If you visit one of the Soba restaurants, especially in the Kanto area of Japan, you’ll notice that there are very similar dishes on the menu, ‘Curry Rice and Curry Donburi’.
Are there any differences between these two, or is it just a matter of tableware?
Curry Donburi was a shop owner’s idea to fight against a ‘Yoshoku boom’ in Tokyo around 1910…
Creativity from a professional cook to overcome a crisis
In Japan, during the time of westernization in the Meiji period around 1900, there was a boom to savor the delicacy of a hybrid Western and Japanese style dish called ‘Yoshoku’「洋食」, which literally means, “western foods.” ‘Curry’ was one of them.
At that time, restaurant owners of authentic and traditional Japanese food faced a temporary crisis of losing their customers because of this Yoshoku popularity. However, it was Japanese creativity—and particularly that of one Japanese chef—that fought against the new wave.
In 1910, a Soba restaurant named ‘Asamatsu-an’「朝松庵」, located in Meguro city within Tokyo, adopted a curry flavor into their line-ups. The unique idea of this shop owner was to mix curry powder with ‘Soba dipping sauce,’ a bonito-flavored broth and soy sauce mixture. This soy-sauce based flavor made their curry very mild and better match their signature food; Soba noodles.
The first fusion menu item was known as ‘Curry Nanban’ 「カレー南蛮」.
‘Nanban’ means “leek imported from China.”
For more information, please check out this link: https://youtu.be/ZtbyhxjQuxQ
As you can see in this video, ‘Curry Nanban’ is prepared by using leek, pork (or chicken), curry powder, and Soba dipping sauce, a bonito-flavored broth, and soy-sauce mixture. It is one of the Japanese curries that we can savor only at Soba restaurants in Japan.
In addition, they put their curry sauce on Japanese rice.
This way, ‘Curry Don’ 「カレー丼」was born. ‘Don’ means a shortened form of ‘Donburi’, or “a bowl.” The combination with Japanese rice is one of the most important elements of successfully becoming a long-beloved menu item.
Furthermore, they added ‘Curry Rice’ to their menu.
Then, what is the difference between Curry Rice and Curry don?
Soba restaurants in Japan have played an important role as a place to eat out for ordinary people, which means they serve not only their signature foods, but other foods which would be popular for customers. Some Soba restaurants even have Ramen noodles on their menu.
Likewise, popular ‘curry rice’ also lives together in Soba restaurants in Japan.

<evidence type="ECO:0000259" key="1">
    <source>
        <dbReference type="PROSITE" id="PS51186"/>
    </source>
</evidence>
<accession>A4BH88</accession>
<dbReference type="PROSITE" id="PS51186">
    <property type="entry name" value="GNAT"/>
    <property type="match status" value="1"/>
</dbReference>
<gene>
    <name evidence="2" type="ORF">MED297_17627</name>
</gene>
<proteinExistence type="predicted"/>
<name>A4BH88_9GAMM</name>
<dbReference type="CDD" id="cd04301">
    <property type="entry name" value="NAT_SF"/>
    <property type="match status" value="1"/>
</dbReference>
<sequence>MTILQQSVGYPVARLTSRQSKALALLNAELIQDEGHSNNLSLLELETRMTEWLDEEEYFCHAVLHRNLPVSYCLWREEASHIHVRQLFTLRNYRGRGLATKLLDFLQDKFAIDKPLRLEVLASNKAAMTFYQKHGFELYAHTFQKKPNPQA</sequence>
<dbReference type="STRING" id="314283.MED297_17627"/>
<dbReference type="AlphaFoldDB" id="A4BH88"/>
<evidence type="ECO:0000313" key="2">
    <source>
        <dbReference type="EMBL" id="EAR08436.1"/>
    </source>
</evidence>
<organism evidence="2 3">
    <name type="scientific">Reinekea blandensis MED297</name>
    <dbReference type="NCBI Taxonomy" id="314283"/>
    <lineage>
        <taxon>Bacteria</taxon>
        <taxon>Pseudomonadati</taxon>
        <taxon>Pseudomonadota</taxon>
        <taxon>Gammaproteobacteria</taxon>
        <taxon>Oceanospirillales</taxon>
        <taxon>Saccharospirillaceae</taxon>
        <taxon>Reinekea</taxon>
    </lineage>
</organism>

Their ‘Curry Rice’ is prepared by using onions, pork, curry powder, salt, and water.
And used ‘plate’ to serve it as a familiar style of ‘Curry Rice’ in Japan. They don’t add ‘Soba dipping sauce’, a bonito-flavored broth and soy-sauce mixture, into their ‘Curry Rice’. That is a big difference from ‘Curry Don’. Through this process, two types of rice and curry-related menu items co-exist in Soba restaurants within the Kanto area of Japan.
Brief history of ‘Curry’ in Japan
‘Curry’ probably came to Japan from Britain, and spread out with the idea of combining it with Japanese rice. It was first called ‘Rice Curry’ 「ライスカレー」, and then the name gradually disappeared. The image of curry and rice, which was served separately, determined the new name of ‘Curry Rice’ 「カレーライス」.
Additionally, imported ‘curry powder’ has played an important role in enhancing the curry-related dish in Japan. The word ‘curry’ reminds us of ‘India’, but the Japanese style is fairly different from Indian cuisine. And now, possibilities created by Japanese chefs always amaze and entertain us and keep attracting people from abroad.
How to make Original Indian Spice and Herb dishes from scratch.
Please check out this link: https://youtu.be/jwyge5daKUQ
How to make ‘Curry Rice with S&B GOLDEN CURRY JAPANESE CURRY MIX.
Please check out this link: https://youtu.be/e_WS-GqHpu8
‘Japanese Curry’ is full of variations which entertain not only Japanese people, but also people who visit and stay in Japan. Among those curry dishes, Curry Rice and Curry Don still remain together on the menus of many Soba restaurants, and keep entertaining people who visit there. They have been quite original.
That is an amazing and honored fact which I would like to share with many people.
National Tour Guide (English), Eiken Grade 1, TOEIC A rank. Have been studying and teaching English for over 30 years.